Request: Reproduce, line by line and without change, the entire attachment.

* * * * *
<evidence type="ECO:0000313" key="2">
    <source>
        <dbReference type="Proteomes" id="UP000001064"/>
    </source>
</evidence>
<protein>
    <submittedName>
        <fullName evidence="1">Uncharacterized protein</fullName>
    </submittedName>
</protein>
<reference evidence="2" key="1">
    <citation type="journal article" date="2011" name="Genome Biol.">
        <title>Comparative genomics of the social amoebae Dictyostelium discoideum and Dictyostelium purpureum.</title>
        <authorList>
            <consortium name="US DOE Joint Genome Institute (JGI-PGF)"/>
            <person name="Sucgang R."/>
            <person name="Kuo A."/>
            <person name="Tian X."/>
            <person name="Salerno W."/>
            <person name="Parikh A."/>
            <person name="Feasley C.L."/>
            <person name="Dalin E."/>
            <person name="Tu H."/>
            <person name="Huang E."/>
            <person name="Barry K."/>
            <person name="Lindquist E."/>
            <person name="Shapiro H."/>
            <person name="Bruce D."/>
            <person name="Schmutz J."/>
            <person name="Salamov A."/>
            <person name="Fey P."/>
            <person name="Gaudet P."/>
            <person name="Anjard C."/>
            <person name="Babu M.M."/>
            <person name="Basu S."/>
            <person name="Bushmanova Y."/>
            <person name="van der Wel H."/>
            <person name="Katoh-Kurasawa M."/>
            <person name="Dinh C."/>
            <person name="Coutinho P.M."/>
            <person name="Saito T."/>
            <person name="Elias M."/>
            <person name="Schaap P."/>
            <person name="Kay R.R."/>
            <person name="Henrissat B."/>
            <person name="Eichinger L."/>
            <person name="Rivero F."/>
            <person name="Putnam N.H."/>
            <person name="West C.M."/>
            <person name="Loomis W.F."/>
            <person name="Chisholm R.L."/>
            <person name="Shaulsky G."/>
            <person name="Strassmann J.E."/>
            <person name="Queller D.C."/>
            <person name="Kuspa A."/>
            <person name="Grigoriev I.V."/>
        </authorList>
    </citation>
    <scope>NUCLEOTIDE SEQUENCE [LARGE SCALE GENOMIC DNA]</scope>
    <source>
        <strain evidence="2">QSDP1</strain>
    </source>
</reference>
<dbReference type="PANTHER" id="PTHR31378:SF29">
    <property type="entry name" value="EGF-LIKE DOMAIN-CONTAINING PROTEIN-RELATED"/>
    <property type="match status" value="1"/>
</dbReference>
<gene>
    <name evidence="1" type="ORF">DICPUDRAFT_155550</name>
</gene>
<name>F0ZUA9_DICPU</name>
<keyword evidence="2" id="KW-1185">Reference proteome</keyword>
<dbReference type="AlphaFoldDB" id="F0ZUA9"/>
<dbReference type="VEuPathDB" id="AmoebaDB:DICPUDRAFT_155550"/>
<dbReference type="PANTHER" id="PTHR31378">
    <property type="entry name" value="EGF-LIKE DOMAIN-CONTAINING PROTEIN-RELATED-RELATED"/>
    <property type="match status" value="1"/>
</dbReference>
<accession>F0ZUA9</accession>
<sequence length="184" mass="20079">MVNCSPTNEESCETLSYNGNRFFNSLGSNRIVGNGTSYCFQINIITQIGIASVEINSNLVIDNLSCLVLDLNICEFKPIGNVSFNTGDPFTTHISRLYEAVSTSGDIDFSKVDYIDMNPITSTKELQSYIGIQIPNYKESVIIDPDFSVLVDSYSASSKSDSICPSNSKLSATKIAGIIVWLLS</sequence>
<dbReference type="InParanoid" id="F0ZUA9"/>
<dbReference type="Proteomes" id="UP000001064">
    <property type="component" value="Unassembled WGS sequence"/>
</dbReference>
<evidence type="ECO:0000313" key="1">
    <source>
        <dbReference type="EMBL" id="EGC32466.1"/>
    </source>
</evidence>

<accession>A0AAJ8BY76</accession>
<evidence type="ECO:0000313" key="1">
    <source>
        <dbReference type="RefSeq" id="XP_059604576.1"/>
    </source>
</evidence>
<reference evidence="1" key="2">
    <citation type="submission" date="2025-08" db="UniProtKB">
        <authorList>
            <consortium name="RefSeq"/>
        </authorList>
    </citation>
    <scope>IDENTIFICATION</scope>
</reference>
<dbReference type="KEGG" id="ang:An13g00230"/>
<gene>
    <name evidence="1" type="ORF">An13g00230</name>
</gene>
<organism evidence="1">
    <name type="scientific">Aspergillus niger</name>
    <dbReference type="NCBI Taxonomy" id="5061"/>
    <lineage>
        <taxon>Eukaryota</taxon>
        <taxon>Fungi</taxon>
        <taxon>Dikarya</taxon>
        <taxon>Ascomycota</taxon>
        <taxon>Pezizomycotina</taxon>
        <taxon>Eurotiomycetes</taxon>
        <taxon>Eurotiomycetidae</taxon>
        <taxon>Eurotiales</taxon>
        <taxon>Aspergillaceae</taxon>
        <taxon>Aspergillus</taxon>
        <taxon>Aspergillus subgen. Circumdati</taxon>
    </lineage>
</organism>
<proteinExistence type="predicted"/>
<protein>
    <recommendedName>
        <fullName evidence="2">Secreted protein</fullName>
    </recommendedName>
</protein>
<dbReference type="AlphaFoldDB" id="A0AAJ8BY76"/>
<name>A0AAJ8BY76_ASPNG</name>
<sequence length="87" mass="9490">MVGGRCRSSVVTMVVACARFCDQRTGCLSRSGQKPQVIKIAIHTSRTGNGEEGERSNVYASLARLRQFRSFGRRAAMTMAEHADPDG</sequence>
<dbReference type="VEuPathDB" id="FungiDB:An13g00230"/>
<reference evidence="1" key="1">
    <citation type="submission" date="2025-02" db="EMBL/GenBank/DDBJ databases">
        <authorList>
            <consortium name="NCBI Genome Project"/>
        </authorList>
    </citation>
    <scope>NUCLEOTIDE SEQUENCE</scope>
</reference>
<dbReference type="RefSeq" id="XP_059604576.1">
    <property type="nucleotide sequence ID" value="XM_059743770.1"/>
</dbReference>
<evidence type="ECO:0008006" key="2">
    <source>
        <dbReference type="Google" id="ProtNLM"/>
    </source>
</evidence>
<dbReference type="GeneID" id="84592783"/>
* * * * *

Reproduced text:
<evidence type="ECO:0000313" key="2">
    <source>
        <dbReference type="Proteomes" id="UP000001064"/>
    </source>
</evidence>
<protein>
    <submittedName>
        <fullName evidence="1">Uncharacterized protein</fullName>
    </submittedName>
</protein>
<reference evidence="2" key="1">
    <citation type="journal article" date="2011" name="Genome Biol.">
        <title>Comparative genomics of the social amoebae Dictyostelium discoideum and Dictyostelium purpureum.</title>
        <authorList>
            <consortium name="US DOE Joint Genome Institute (JGI-PGF)"/>
            <person name="Sucgang R."/>
            <person name="Kuo A."/>
            <person name="Tian X."/>
            <person name="Salerno W."/>
            <person name="Parikh A."/>
            <person name="Feasley C.L."/>
            <person name="Dalin E."/>
            <person name="Tu H."/>
            <person name="Huang E."/>
            <person name="Barry K."/>
            <person name="Lindquist E."/>
            <person name="Shapiro H."/>
            <person name="Bruce D."/>
            <person name="Schmutz J."/>
            <person name="Salamov A."/>
            <person name="Fey P."/>
            <person name="Gaudet P."/>
            <person name="Anjard C."/>
            <person name="Babu M.M."/>
            <person name="Basu S."/>
            <person name="Bushmanova Y."/>
            <person name="van der Wel H."/>
            <person name="Katoh-Kurasawa M."/>
            <person name="Dinh C."/>
            <person name="Coutinho P.M."/>
            <person name="Saito T."/>
            <person name="Elias M."/>
            <person name="Schaap P."/>
            <person name="Kay R.R."/>
            <person name="Henrissat B."/>
            <person name="Eichinger L."/>
            <person name="Rivero F."/>
            <person name="Putnam N.H."/>
            <person name="West C.M."/>
            <person name="Loomis W.F."/>
            <person name="Chisholm R.L."/>
            <person name="Shaulsky G."/>
            <person name="Strassmann J.E."/>
            <person name="Queller D.C."/>
            <person name="Kuspa A."/>
            <person name="Grigoriev I.V."/>
        </authorList>
    </citation>
    <scope>NUCLEOTIDE SEQUENCE [LARGE SCALE GENOMIC DNA]</scope>
    <source>
        <strain evidence="2">QSDP1</strain>
    </source>
</reference>
<dbReference type="PANTHER" id="PTHR31378:SF29">
    <property type="entry name" value="EGF-LIKE DOMAIN-CONTAINING PROTEIN-RELATED"/>
    <property type="match status" value="1"/>
</dbReference>
<gene>
    <name evidence="1" type="ORF">DICPUDRAFT_155550</name>
</gene>
<name>F0ZUA9_DICPU</name>
<keyword evidence="2" id="KW-1185">Reference proteome</keyword>
<dbReference type="AlphaFoldDB" id="F0ZUA9"/>
<dbReference type="VEuPathDB" id="AmoebaDB:DICPUDRAFT_155550"/>
<dbReference type="PANTHER" id="PTHR31378">
    <property type="entry name" value="EGF-LIKE DOMAIN-CONTAINING PROTEIN-RELATED-RELATED"/>
    <property type="match status" value="1"/>
</dbReference>
<accession>F0ZUA9</accession>
<sequence length="184" mass="20079">MVNCSPTNEESCETLSYNGNRFFNSLGSNRIVGNGTSYCFQINIITQIGIASVEINSNLVIDNLSCLVLDLNICEFKPIGNVSFNTGDPFTTHISRLYEAVSTSGDIDFSKVDYIDMNPITSTKELQSYIGIQIPNYKESVIIDPDFSVLVDSYSASSKSDSICPSNSKLSATKIAGIIVWLLS</sequence>
<dbReference type="InParanoid" id="F0ZUA9"/>
<dbReference type="Proteomes" id="UP000001064">
    <property type="component" value="Unassembled WGS sequence"/>
</dbReference>
<evidence type="ECO:0000313" key="1">
    <source>
        <dbReference type="EMBL" id="EGC32466.1"/>
    </source>
</evidence>

<accession>A0AAJ8BY76</accession>
<evidence type="ECO:0000313" key="1">
    <source>
        <dbReference type="RefSeq" id="XP_059604576.1"/>
    </source>
</evidence>
<reference evidence="1" key="2">
    <citation type="submission" date="2025-08" db="UniProtKB">
        <authorList>
            <consortium name="RefSeq"/>
        </authorList>
    </citation>
    <scope>IDENTIFICATION</scope>
</reference>
<dbReference type="KEGG" id="ang:An13g00230"/>
<gene>
    <name evidence="1" type="ORF">An13g00230</name>
</gene>
<organism evidence="1">
    <name type="scientific">Aspergillus niger</name>
    <dbReference type="NCBI Taxonomy" id="5061"/>
    <lineage>
        <taxon>Eukaryota</taxon>
        <taxon>Fungi</taxon>
        <taxon>Dikarya</taxon>
        <taxon>Ascomycota</taxon>
        <taxon>Pezizomycotina</taxon>
        <taxon>Eurotiomycetes</taxon>
        <taxon>Eurotiomycetidae</taxon>
        <taxon>Eurotiales</taxon>
        <taxon>Aspergillaceae</taxon>
        <taxon>Aspergillus</taxon>
        <taxon>Aspergillus subgen. Circumdati</taxon>
    </lineage>
</organism>
<proteinExistence type="predicted"/>
<protein>
    <recommendedName>
        <fullName evidence="2">Secreted protein</fullName>
    </recommendedName>
</protein>
<dbReference type="AlphaFoldDB" id="A0AAJ8BY76"/>
<name>A0AAJ8BY76_ASPNG</name>
<sequence length="87" mass="9490">MVGGRCRSSVVTMVVACARFCDQRTGCLSRSGQKPQVIKIAIHTSRTGNGEEGERSNVYASLARLRQFRSFGRRAAMTMAEHADPDG</sequence>
<dbReference type="VEuPathDB" id="FungiDB:An13g00230"/>
<reference evidence="1" key="1">
    <citation type="submission" date="2025-02" db="EMBL/GenBank/DDBJ databases">
        <authorList>
            <consortium name="NCBI Genome Project"/>
        </authorList>
    </citation>
    <scope>NUCLEOTIDE SEQUENCE</scope>
</reference>
<dbReference type="RefSeq" id="XP_059604576.1">
    <property type="nucleotide sequence ID" value="XM_059743770.1"/>
</dbReference>
<evidence type="ECO:0008006" key="2">
    <source>
        <dbReference type="Google" id="ProtNLM"/>
    </source>
</evidence>
<dbReference type="GeneID" id="84592783"/>